Talking point

Affordability test scrapped: what ‘huge’ mortgage rule change means for buying a house

Bank of England cuts red tape on mortgage approval process despite soaring inflation

The Bank of England has scrapped a key mortgage affordability test first introduced after the 2008 financial crisis.

The stress test required lenders to assess whether homebuyers would be able to repay their mortgage if interest rates increased by 3% on top of their standard variable rate.

Introduced in 2014, it was “part of a package of measures designed to prevent a repeat of the reckless lending that some say was rife” in the run-up to the global financial crash, said The Guardian.

Commentators have said that while the move to scrap the test would be “welcomed by many, there was a risk that some people would take out mortgages they were unable to afford”, added the paper.

Good news for homebuyers

The Bank of England took the decision as a “means to cut red tape on the mortgage approval process and remove one of the many barriers between prospective borrowers and lenders”, said the Daily Express.

The change, which comes into effect today, will be “good news to many” as it “could allow more people to get on the ladder as they can take out larger mortgages”, said Claire Flynn, mortgages expert at money.co.uk.

However, the Express noted that it comes “despite soaring inflation rates”. The Bank of England has already pushed the interest rate up to 1.25%, with another rate decision due to be made on Thursday.

The risk of lifting the stress test is that “some buyers will take out loans that they are unable to afford”, warned Flynn.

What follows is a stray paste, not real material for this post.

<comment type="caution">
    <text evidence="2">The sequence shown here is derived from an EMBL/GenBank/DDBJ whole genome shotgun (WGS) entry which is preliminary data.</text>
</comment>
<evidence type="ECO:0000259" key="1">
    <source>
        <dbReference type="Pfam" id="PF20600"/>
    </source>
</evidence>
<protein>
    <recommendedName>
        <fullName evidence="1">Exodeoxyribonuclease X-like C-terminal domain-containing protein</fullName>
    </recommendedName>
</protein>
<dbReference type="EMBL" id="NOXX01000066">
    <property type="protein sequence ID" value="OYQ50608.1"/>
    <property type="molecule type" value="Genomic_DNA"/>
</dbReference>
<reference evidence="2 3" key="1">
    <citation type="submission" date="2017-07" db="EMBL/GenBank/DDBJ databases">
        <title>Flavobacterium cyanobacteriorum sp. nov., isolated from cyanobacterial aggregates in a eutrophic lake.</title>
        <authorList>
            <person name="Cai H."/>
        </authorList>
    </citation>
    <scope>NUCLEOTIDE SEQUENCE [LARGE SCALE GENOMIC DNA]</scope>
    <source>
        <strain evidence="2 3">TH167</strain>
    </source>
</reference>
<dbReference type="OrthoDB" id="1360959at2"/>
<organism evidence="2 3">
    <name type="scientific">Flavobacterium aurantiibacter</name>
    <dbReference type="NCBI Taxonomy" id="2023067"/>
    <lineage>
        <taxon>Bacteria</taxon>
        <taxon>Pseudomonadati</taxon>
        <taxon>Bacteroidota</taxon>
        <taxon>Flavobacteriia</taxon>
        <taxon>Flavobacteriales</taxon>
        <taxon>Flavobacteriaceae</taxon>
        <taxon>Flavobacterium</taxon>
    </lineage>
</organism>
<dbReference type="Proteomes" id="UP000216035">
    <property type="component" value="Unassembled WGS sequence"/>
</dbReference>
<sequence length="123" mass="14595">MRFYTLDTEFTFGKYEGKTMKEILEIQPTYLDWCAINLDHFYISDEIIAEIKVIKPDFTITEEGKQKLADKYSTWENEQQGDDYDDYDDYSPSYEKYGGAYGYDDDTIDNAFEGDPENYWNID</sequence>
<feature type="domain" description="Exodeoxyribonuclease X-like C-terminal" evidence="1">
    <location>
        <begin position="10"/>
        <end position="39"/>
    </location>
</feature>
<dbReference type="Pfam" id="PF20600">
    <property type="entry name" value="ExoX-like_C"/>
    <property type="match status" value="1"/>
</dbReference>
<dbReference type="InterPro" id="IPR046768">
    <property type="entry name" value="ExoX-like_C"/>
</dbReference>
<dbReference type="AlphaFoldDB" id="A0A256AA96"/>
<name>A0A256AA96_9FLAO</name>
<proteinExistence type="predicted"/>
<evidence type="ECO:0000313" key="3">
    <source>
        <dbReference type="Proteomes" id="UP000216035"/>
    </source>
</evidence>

Mitigating risk

The Bank “believes the affordability stress test was unrealistic”, said the i news site, as buyers are more likely to stick with fixed deals than end up on standard variable rates, which are often much higher.

The chances of homeowners being subjected to the standard variable rate plus 3% in reality was therefore “slim”, said the news site.

It added that the Bank’s loan-to-income limit still remains in place to prevent homeowners borrowing more than they can repay. This means buyers cannot take out a loan more than 4.5 times their salary.

The Daily Mirror called it a “huge” change, saying the previous rule caused around 6% of people to take a smaller mortgage than they otherwise might have. 

But Myron Jobson, senior personal finance analyst at Interactive Investor, said first-time buyers should be particularly careful about “biting off more than they chew”, as many “have seen their desperate efforts to buy thwarted by runaway house prices and the cost-of-living squeeze on deposit building”.

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